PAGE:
Instructions for Suffolk, touching the Propositions.
Ordered, by the Lords and Commons in Parliament assembled, That Sir Wm. Chastleton, Vicecomes Comitatus, Sir Edmund Bacon, Knight and Baronet, Sir Wm. Platers, Sir Robt. Crane, Sir John Barker, Sir William Spring, Baronets; Sir John Wentworth, Sir Robert Brooke, Sir Nathaniell Barnardiston, Sir Phillip Parker, Sir Roger North, Sir John Rowse, Sir William Soame, Sir Thomas Barnardiston, Knights; William Heningham, Morris Barrow, Phillip Bedingfeild, James Hubert of Mendham, William Rivitt of Bilson, Giles Barnardiston, Nicholas Bacon, Robert Brewston, Thomas Cole of Haverill, Richard Pepis, Nathaniell Bacon, Francis Bacon, Edmond Harvey, William Cage, Gibson Lucas, William Bloys, Thomas Blosse, Thomas Perke of Cone, John Jermy, John Wingfeild, Edward Read of Cone, Theo. Vaugham, Esquires; Mr. Baker of Wrantham, Francis Bruster Junior, Henry North Senior:
Shall have Authority to assemble and call together all such Persons as they shall think fit, within the County of Suffolke, at such convenient Times and Places as they shall appoint, and shall tender unto them the Propositions of both Houses of Parliament, concerning the raising of Horse, Horsemen, and Arms, for the Defence of the King and both Houses of Parliament, and shall receive their Subscriptions, according to the said Propositions; and they, or any Two or more of them, shall have Authority to nominate and appoint such other Persons, within the said County, as they shall think fit, to assemble and call together every Person of Ability, or to repair to their several Houses or Dwellings, and take their Subscriptions, according to the said Propositions; and shall return the said Subscriptions unto such Persons as shall be appointed Receivers in the said County, who shall, from Time to Time, certify the sums, Values, or Proportions of such Subscriptions, to the Treasurers of London nominated in the said Propositions; and shall have Power to name Receivers, and to do all other Things that the Deputy Lieutenants, or any of them, are appointed or have Authority to do, by the said Propositions, Instructions, or Additions concerning the said Propositions, in as full and ample Manner as if every Particular thereof had been expressed in this Order; and the said Receivers, and other Persons appointed by them for this Service, shall have (fn. 5) as full Power to execute their Directions as if they had been appointed by the Deputy Lieutenants of the said County."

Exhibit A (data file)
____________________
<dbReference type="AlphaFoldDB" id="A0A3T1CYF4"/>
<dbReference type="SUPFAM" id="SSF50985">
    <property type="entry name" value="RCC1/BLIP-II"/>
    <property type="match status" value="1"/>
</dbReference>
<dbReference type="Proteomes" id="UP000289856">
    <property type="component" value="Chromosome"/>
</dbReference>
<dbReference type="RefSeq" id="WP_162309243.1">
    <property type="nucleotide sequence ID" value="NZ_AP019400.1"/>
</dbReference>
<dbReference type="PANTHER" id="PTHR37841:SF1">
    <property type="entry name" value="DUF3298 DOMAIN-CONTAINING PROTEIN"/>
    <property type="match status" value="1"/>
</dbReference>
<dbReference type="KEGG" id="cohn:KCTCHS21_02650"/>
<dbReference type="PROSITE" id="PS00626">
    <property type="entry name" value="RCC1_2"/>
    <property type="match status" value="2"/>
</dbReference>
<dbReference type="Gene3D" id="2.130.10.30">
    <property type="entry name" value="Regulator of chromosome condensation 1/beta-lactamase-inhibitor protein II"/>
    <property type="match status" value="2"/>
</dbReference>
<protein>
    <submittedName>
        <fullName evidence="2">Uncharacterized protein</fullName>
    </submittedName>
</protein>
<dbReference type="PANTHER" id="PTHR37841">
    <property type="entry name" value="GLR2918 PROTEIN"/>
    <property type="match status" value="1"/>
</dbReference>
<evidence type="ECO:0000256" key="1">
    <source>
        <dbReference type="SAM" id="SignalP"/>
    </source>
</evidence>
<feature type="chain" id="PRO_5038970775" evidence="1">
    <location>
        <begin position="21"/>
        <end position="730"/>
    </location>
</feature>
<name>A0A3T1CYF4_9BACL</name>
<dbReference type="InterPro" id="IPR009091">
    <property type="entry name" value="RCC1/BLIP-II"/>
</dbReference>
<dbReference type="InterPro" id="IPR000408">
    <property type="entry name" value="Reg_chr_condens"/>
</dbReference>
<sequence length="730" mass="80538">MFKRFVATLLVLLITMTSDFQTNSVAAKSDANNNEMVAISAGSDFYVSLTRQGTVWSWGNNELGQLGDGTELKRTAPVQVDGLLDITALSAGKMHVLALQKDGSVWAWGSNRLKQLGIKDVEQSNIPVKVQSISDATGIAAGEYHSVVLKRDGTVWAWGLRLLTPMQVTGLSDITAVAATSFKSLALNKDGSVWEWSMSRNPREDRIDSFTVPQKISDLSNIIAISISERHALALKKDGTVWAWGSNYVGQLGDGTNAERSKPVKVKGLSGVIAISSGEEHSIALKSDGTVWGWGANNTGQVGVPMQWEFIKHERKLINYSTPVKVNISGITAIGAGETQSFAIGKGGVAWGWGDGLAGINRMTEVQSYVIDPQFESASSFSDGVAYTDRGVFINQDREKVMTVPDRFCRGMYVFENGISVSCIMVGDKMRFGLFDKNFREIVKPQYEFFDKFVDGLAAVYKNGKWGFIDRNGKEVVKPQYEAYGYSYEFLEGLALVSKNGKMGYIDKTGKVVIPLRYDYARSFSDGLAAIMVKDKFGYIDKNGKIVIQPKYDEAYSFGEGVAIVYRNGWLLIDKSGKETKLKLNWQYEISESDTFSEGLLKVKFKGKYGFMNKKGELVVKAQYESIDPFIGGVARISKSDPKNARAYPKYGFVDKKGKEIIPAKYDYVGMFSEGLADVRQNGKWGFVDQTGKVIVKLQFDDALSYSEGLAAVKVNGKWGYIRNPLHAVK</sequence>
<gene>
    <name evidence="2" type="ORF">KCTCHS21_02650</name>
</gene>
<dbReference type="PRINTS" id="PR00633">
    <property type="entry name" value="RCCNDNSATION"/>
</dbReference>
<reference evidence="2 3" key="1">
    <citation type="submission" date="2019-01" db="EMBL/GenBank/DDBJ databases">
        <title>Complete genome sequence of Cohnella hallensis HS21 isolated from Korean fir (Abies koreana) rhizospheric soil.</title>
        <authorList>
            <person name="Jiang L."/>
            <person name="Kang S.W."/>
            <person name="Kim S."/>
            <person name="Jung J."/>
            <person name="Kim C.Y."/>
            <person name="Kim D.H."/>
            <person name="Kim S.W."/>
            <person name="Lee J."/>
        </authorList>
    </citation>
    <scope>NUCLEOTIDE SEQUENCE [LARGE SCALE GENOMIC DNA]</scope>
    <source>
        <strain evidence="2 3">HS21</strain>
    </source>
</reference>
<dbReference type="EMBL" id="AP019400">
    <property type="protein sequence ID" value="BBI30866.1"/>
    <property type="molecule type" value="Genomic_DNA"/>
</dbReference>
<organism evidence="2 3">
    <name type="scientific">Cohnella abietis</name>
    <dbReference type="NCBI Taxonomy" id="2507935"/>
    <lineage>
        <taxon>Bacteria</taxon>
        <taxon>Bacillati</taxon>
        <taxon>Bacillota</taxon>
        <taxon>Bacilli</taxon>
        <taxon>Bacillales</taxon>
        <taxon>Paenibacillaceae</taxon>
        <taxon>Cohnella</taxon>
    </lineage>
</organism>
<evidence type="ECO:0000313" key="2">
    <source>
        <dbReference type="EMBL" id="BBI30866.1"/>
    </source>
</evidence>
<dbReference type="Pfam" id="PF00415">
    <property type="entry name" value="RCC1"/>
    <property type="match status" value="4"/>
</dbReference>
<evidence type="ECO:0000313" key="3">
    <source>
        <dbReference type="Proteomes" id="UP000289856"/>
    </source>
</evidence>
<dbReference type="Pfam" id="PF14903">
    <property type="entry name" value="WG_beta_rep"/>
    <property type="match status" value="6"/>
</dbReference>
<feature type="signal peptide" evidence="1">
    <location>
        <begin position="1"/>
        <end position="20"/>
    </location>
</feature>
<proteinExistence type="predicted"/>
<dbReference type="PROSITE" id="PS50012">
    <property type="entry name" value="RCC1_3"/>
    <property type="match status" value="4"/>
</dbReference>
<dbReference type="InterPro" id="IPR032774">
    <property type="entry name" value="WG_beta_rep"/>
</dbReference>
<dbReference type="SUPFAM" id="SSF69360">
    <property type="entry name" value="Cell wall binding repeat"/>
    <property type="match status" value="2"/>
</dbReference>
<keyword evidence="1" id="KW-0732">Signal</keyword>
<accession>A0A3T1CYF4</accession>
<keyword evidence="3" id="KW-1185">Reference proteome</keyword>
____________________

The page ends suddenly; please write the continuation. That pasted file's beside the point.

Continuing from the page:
Messenger's Narrative, who was sent to attach Sir Lewis Dyves.